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Noted and passed - Aug. 25, 2014

• Every now and then a story just makes you want to puff up with pride. We had one Wednesday, and we'll have another this Wednesday, both on the same subject: the renaming of the I-20 bridge over the Wateree River for Kershaw County's three medal of honor winners. Richmond Hobson Hilton, John C. Villepigue and Donald Leroy Truesdell are heroes out of history in no uncertain terms. In our preview story, readers learned that Hilton charged gunners firing at his squad, firing until his ammunition was spent, killing six enemies and capturing 10, but lost an arm as ...

August 25, 2014 | | Editorials


Alaska politics

One of the things that keeps many people interested in politics is the fact that big decisions can turn on little details. Such is the case with control of the United States Senate in the upcoming election; Republicans want to gain six seats so they'll have a majority in both the Senate and House, while Democrats, even though they understand they probably will lose some seats, want desperately to prevent a GOP majority. The entire deal -- which party, in effect, controls the government in Washington -- could come down to Alaska, the least densely populated state in the nation. With ...

August 22, 2014 | | Editorials


Workforce act doesn’t work

The unemployment rate here in Kershaw County and across South Carolina, as well as the rest of the United States, remains disappointingly high. The economy is still mired in slow growth, and too many people are out of work. Yet a recent study by a national newspaper shows how ineffective government jobs programs can be and points out that many people who have tried to take advantage of them end up worse off than they were before starting them.

August 20, 2014 | | Editorials


Noted and passed - Aug. 18, 2014

• Here in Kershaw County, we don't think about bridges much, unless it's the spans crossing the Lynches and Wateree rivers on U.S. 1, I-20 and other roads. Many bridges in our county are small, made of wood or pipes used as culverts. They cross streams and branches of creeks and -- according to our recent two-part story -- not in the greatest shape. Some state-owned bridges are in the process of being repaired or replaced with state and/or federal funds. But many others are owned by the county. All but two currently open bridges that cross bodies of ...

August 18, 2014 | | Editorials


Fighting two diseases

Two horrific diseases have been brought into the spotlight recently -- ALS, also known as Lou Gehrig's Disease, which has caught the public eye through an "ice bucket challenge," and depression, brought into further consciousness through the tragic suicide of actor/comedian Robin Williams. Attention in such matters is always beneficial, both in terms of raising money to fight the diseases and in making Americans more aware of the challenges of such maladies.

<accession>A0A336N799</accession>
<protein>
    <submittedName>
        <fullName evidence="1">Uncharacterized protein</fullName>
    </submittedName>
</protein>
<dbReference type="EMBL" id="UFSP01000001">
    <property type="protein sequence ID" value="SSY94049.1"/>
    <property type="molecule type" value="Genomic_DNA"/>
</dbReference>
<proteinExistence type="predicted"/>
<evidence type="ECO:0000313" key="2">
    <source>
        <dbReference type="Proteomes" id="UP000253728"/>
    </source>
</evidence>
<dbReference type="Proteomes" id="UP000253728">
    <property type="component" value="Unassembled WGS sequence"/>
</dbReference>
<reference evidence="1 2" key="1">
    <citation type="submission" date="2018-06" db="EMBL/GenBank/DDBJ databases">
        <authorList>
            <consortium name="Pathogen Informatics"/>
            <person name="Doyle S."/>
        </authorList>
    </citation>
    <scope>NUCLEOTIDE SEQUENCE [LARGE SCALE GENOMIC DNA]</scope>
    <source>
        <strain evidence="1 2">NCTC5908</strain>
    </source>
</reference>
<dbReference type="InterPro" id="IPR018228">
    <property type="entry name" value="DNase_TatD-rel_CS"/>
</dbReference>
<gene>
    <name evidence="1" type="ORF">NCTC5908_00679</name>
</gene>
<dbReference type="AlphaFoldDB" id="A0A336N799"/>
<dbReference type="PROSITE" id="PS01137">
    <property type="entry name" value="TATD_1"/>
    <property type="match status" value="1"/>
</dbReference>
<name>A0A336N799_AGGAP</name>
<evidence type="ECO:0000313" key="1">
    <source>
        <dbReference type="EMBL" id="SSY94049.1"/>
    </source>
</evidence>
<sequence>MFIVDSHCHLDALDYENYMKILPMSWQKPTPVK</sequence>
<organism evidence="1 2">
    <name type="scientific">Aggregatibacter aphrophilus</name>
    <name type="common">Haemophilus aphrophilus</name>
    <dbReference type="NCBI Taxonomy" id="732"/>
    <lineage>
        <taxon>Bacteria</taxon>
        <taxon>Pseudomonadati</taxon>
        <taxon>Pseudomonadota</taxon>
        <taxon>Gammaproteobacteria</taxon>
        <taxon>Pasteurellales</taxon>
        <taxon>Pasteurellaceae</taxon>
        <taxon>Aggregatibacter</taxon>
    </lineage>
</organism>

August 15, 2014 | | Editorials


Candidate Clinton?

If there was doubt about whether Hillary Clinton will jump into the 2016 presidential race, it was largely dispelled earlier this week when she conducted a wide-ranging interview in which she spelled out many of her foreign-policy differences with President Obama, who was her boss until she stepped down as secretary of state 19 months ago. During her tenure at the State Department, Clinton remained a loyal soldier, though she now reveals she didn't enthusiastically support all the initiatives that were required of her by Obama.

August 13, 2014 | | Editorials


Noted and passed - Aug. 11, 2014

• The death of a soldier is never easy to take and yet the fact that soldiers can die in battle or when otherwise in harm's way is an inevitable fact of military life. In today's world, however, when we hear about the death of a general it is usually after they have retired from serving their country. So, it was surprising and upsetting to hear that U.S. Army Maj. Gen. Harold J. Greene died last week after being shot in a "lone gunman" attack at a training facility in Afghanistan. According to the Army, Greene was serving ...

August 11, 2014 | | Editorials


Smoking pleasure?

If you don't believe that studies can show virtually any result, you need look no further than a new segment in the federal government's hefty new tobacco regulations showing that the health benefits of quitting smoking have to be largely discounted because of the loss of pleasure that smokers suffer when they kick the habit. Huh?

August 08, 2014 | | Editorials


A fine man

The death of James S. Brady earlier this week marked the end of a decades-long saga of courage and dedication; the former presidential press secretary for Ronald Reagan lived more than 33 years after taking a bullet that was intended for the president. Brady was brutally wounded in Washington when a deranged John W. Hinckley Jr. fired a pistol, hoping his false bravado would impress the movie actress Jodie Foster. Reagan came perilously close to dying, but fully recovered; unfortunately, Brady was dogged by pain and disability for the rest of his life.

August 06, 2014 | | Editorials


Noted and passed - Aug. 4, 2014